“No!” He yanked Santa’s hair and yelled into his ear: “I don’t want to wear angel shirts! I like Giants shirts! Boy clothes!”
“AH!” Santa winked at Fanny. “What you’d like for Christmas is NOT to have to—”
Yelps rose from the children encamped in the corridor. Santa and Marat surveyed the area, the elevated throne providing excellent sight lines all the way to the entrance, but the only thing that appeared out of place was how most of the children had turned away from the throne, some pointing, some laughing, most staggering sideways in dizzy confusion. Santa shrugged, a photographer motioned for them to scrunch together and bare teeth, and then Marat spotted a white bobtail hopping along, then another, three more, five, ten, sixteen of them, some tall, some skinny, some fat, a couple female, most reeking of spiced rum and beardless, all of them young and dressed in a full-on Santa regalia: fire-truck red pants, velvet vests, military boots, Santa hats, gold belt buckles, fluffy white trim blackened with soot and street grime.
“Shit,” Santa grumbled. “The rampage.”
The children wondered at the logical inconsistency of multiple Santas, came up with theories of Santa clones and apprentices and possibly even grown children. Marat and Robespierre looked warily at Fanny, expecting Harold-induced conniptions, as saleswomen rushed to courtesy telephones and called security.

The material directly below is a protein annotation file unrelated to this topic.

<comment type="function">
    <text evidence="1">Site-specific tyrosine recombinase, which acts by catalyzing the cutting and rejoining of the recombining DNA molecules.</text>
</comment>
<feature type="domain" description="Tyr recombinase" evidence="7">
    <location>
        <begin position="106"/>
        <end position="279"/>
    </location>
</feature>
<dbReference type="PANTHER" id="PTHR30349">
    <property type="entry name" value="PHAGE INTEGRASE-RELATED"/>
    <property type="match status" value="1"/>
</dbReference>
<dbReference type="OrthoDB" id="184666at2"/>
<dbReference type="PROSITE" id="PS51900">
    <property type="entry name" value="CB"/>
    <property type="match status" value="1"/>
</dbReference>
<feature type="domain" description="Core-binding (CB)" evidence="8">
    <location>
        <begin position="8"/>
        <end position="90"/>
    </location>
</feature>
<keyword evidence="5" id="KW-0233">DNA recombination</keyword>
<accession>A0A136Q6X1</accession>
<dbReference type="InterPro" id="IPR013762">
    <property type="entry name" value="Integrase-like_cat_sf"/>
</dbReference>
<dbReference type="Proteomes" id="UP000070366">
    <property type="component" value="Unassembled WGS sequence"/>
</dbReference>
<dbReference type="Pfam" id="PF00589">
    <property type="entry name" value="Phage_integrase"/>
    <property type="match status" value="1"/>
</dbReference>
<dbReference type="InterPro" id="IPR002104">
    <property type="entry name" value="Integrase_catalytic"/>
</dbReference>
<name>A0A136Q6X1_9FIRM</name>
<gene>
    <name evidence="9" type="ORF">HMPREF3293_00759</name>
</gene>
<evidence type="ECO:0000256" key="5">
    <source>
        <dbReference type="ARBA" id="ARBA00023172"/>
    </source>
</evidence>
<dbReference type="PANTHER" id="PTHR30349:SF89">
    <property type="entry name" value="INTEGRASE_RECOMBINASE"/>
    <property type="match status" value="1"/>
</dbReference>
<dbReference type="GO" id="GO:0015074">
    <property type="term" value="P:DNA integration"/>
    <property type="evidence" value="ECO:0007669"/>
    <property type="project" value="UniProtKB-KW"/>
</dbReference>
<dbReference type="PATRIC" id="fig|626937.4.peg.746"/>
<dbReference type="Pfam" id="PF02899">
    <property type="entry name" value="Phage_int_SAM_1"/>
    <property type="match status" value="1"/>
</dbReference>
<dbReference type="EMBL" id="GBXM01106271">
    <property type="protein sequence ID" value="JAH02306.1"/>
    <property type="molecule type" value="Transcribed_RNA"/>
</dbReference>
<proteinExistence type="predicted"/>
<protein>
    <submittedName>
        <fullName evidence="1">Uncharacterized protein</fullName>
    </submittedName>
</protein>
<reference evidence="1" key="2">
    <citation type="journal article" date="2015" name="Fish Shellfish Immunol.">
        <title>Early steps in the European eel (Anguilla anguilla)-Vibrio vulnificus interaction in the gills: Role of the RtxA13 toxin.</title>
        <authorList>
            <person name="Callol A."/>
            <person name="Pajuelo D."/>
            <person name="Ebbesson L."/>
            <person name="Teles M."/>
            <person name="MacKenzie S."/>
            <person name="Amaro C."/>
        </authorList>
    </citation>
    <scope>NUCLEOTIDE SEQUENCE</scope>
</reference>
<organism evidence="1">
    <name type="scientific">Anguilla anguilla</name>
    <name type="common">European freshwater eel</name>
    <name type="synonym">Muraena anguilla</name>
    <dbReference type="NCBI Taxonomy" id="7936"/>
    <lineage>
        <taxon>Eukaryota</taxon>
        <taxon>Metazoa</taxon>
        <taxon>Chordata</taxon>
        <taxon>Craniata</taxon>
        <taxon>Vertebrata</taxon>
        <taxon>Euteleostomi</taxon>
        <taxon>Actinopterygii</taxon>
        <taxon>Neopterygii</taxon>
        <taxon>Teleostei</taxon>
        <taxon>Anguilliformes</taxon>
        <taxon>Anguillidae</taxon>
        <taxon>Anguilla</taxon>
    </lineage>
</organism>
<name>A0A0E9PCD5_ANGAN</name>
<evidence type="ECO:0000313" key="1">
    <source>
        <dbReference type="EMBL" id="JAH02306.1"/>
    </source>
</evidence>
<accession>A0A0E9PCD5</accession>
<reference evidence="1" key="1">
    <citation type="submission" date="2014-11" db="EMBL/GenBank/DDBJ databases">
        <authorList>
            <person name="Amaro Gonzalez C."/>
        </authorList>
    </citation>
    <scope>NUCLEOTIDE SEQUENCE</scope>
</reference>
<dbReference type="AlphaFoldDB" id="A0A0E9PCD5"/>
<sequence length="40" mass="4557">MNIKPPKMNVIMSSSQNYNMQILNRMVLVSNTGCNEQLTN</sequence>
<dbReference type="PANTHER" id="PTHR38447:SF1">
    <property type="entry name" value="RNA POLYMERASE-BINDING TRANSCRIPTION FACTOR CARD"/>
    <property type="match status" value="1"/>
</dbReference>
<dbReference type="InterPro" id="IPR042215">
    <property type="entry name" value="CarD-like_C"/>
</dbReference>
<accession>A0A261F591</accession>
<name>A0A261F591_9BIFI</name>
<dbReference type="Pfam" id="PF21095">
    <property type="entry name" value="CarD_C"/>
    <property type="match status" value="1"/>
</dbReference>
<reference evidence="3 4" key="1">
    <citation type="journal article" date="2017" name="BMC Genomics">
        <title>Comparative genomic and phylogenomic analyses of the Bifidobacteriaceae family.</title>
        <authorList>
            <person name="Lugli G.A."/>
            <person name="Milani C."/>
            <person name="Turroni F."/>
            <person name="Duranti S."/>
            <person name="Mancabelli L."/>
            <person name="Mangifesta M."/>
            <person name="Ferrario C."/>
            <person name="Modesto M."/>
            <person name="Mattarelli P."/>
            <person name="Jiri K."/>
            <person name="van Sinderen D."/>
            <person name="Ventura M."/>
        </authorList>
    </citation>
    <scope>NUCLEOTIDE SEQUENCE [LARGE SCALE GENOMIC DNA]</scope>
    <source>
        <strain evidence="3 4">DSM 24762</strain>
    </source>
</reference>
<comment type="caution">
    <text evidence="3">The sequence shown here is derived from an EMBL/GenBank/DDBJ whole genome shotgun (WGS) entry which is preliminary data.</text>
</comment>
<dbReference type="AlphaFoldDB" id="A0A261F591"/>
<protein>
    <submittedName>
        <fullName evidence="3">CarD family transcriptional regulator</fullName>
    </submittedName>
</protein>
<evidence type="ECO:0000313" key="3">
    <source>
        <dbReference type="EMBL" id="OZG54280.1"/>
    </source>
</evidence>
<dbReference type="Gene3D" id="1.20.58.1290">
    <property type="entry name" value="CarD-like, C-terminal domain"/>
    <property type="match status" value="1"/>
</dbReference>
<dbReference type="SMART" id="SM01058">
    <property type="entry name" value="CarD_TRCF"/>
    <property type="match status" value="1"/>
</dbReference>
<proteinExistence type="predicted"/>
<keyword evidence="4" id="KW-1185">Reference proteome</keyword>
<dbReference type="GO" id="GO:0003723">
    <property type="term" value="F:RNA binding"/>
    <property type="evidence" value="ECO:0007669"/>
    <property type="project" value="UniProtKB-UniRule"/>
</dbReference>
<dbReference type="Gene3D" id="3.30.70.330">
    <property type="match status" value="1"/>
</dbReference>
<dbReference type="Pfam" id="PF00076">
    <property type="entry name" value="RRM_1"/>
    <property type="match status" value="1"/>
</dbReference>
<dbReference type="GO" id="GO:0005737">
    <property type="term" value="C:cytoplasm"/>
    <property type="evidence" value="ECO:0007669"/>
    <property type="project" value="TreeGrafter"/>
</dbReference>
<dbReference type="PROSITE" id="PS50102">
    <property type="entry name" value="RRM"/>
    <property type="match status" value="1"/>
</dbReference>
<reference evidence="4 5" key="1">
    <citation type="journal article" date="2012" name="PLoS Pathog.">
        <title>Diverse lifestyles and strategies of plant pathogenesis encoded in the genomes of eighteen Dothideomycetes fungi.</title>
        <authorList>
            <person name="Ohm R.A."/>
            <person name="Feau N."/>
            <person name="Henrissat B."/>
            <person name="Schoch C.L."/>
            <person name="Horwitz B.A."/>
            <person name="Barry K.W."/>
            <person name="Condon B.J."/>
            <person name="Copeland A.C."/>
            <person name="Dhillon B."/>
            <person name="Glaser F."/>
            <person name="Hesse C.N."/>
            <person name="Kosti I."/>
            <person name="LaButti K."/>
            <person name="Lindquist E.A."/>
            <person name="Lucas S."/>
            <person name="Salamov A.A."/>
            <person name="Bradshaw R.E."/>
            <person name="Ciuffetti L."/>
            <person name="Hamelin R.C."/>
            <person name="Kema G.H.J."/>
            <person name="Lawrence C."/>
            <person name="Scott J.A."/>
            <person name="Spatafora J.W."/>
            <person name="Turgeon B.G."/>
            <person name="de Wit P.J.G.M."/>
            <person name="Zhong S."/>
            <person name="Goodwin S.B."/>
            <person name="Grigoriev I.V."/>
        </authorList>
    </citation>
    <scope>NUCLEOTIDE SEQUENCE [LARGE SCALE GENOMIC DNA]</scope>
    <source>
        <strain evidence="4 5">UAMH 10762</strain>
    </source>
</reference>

“Christ,” real Santa said. “Let’s get the picture.” He flapped his gloves at the photographer, who was otherwise distracted by the Santa-style miniskirt worn by the least grubby lady of the group, and the extraordinary legs underneath.
“What have we here?” bellowed a fake Santa wearing a gold cap. “Photography! Wonderful.” He waved to the other Santas. “Positions, everyone! Group photo!”
The light turned mottled and portentous. The real Santa berated the imposters for ruining Christmas; it was a special, sacred time of year, and when they had kids they’d understand just how destructive this was—but the pranksters ignored the old man and lined up beside him in order of height.